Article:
- a designated standard of average performance of people of a given age, background, etc.
- a standard based on the past average performance of a given individual.
- a real-valued, nonnegative function whose domain is a vector space, with properties such that the function of a vector is zero only when the vector is zero, the function of a scalar times a vector is equal to the absolute value of the scalar times the function of the vector, and the function of the sum of two vectors is less than or equal to the sum of the functional values of each vector. The norm of a real number is its absolute value.
- the greatest difference between two successive points of a given partition.
Origin of norm
Related formsnorm·less, adjective
Examples from the Web for norms
That fantasy, however, is still heavily regimented by all sorts of norms.‘Empire’ Review: Hip-Hop Musical Chairs with an Insane Soap Opera Twist|Judnick Mayard|January 8, 2015|DAILY BEAST
“I had started to become disillusioned with the norms of how people put together social structures,” recalls Miller.DJ Spooky Wants You To Question Everything You Know About Music, Technology, and Philosophy|Oliver Jones|December 27, 2014|DAILY BEAST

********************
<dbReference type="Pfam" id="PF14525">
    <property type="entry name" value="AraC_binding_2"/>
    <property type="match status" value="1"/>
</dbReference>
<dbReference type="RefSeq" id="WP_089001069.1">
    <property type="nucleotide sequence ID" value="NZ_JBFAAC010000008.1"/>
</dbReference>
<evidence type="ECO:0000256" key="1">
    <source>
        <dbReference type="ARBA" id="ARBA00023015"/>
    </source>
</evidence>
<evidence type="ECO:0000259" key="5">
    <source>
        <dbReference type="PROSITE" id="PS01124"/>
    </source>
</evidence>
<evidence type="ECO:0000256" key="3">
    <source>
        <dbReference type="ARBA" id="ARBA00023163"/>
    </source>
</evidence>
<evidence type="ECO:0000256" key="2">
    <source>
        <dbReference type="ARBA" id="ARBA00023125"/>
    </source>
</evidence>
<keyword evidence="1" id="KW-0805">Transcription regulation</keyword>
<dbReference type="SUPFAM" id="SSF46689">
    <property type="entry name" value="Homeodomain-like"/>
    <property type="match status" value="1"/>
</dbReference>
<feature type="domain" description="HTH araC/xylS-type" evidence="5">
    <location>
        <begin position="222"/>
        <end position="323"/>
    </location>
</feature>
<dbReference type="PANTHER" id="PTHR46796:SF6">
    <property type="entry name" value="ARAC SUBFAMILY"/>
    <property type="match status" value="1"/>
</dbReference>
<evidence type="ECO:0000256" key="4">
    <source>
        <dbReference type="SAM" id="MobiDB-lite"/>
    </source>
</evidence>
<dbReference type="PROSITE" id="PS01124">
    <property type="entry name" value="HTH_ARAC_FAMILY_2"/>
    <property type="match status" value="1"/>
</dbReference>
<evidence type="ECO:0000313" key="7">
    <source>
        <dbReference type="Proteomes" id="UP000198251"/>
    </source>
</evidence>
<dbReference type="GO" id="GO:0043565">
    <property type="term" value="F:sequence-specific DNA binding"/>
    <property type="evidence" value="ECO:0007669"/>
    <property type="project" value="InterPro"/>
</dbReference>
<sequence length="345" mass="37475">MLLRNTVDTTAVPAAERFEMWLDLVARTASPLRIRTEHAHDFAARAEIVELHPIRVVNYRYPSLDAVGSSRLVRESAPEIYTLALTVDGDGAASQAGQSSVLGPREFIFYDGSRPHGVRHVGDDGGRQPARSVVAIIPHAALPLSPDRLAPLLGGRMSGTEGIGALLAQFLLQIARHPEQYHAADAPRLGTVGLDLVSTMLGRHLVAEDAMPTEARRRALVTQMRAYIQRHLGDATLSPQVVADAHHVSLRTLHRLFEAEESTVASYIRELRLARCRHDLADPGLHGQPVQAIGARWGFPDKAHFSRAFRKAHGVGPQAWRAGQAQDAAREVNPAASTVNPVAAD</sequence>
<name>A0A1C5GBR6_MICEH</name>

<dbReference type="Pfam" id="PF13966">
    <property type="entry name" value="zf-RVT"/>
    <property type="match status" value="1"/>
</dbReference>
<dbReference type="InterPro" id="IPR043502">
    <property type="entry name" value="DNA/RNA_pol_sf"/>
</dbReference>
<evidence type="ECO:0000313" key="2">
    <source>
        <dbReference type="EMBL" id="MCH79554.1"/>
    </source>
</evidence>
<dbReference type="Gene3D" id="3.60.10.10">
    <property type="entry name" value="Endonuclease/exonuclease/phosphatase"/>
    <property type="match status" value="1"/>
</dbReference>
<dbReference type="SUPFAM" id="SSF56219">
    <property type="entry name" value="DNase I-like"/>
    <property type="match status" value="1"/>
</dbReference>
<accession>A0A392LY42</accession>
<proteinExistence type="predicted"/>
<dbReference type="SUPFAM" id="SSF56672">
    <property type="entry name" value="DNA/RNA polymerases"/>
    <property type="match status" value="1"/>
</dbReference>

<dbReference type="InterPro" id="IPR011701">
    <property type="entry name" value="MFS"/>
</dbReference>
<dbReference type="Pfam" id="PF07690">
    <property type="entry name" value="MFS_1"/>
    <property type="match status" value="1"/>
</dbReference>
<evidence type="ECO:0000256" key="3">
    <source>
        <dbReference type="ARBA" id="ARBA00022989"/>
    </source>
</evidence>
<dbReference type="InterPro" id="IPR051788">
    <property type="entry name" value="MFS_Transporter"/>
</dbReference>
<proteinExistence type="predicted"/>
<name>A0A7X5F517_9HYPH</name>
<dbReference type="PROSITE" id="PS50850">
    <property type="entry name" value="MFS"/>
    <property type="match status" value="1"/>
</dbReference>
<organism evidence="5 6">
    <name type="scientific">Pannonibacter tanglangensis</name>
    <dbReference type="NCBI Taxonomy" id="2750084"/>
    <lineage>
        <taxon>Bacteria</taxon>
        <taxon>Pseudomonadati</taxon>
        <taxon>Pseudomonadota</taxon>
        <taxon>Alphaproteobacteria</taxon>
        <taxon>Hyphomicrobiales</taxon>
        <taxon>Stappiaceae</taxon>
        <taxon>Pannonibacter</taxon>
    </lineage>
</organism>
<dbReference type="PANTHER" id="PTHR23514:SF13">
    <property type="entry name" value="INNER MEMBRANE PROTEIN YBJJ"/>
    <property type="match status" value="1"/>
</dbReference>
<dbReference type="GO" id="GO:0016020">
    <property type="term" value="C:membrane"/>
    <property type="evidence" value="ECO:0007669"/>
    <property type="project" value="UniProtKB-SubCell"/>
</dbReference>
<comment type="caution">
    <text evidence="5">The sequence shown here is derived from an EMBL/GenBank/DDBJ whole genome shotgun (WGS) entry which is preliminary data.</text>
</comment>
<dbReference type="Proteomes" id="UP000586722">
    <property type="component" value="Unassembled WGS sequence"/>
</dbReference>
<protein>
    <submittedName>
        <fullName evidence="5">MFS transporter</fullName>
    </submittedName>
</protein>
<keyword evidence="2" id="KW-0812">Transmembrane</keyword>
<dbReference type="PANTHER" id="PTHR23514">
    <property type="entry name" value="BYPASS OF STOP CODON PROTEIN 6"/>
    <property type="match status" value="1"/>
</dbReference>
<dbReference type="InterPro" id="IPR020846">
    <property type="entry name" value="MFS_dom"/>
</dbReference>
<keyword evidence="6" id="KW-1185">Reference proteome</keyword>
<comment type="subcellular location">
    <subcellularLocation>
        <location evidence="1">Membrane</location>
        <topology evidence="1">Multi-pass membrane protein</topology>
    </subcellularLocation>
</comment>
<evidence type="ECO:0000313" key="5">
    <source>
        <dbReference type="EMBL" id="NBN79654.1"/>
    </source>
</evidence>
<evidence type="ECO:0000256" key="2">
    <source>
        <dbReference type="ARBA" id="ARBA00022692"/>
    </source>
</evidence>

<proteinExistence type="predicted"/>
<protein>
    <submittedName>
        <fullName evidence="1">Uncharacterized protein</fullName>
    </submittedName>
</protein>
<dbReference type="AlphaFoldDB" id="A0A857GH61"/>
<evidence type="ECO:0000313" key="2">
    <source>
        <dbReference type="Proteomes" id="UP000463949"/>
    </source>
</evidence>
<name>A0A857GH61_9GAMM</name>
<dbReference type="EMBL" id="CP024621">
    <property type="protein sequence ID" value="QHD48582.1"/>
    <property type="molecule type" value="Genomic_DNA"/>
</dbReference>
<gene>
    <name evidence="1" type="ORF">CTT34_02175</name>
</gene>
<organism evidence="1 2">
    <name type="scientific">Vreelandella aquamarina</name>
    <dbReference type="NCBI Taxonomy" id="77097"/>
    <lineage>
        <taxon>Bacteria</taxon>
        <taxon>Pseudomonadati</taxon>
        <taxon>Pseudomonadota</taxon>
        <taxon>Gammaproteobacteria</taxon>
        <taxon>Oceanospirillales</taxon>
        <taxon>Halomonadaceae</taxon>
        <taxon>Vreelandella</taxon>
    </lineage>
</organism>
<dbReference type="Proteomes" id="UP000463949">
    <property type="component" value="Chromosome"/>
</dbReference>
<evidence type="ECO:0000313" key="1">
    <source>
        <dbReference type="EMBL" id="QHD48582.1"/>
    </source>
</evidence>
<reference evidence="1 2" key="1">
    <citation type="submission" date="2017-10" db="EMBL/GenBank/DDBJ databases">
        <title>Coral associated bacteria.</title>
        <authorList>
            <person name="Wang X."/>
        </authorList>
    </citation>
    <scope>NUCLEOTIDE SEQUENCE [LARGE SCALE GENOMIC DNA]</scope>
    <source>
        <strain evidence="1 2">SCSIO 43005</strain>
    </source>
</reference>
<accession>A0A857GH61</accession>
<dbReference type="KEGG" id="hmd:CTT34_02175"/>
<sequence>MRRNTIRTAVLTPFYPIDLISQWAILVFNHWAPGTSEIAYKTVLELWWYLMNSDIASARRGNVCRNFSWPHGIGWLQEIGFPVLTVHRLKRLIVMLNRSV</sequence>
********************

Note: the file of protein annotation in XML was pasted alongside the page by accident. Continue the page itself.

“It is a crime that goes against all human values and norms,” he continued.Abu Dhabi Treats U.S. Teacher’s Murder as Terrorist Attack|Chris Allbritton|December 4, 2014|DAILY BEAST
Some of the norms that guided urban life were exactly the opposite of today's.
Anyone who defies these so-called “norms” becomes worthy of comment and scrutiny, and the LGBT community knows this all too well.Ellen Page Comes Out As Gay in a Beautiful Speech at Human Rights Campaign Foundation Conference|Marlow Stern|February 15, 2014|DAILY BEAST
The norms for girls appear in the second horizontal column, the norms for boys in the column at the bottom.The Science of Human Nature|William Henry Pyle
Of these norms, those governing marriage relations were of first importance.Elements of Folk Psychology|Wilhelm Wundt
For scientific work on the norms of a particular legal system requires that concepts be formed of the norms of just this system.
Binet was the first to utilize the idea of age standards, or norms, in the measurement of intelligence.The Measurement of Intelligence|Lewis Madison Terman
And lastly, the norms of international law, which are intended to bind the will of States, cannot be based on the will of a State.
British Dictionary definitions for norms (1 of 2)
- the length of a vector expressed as the square root of the sum of the square of its components
- another name for mode (def. 6)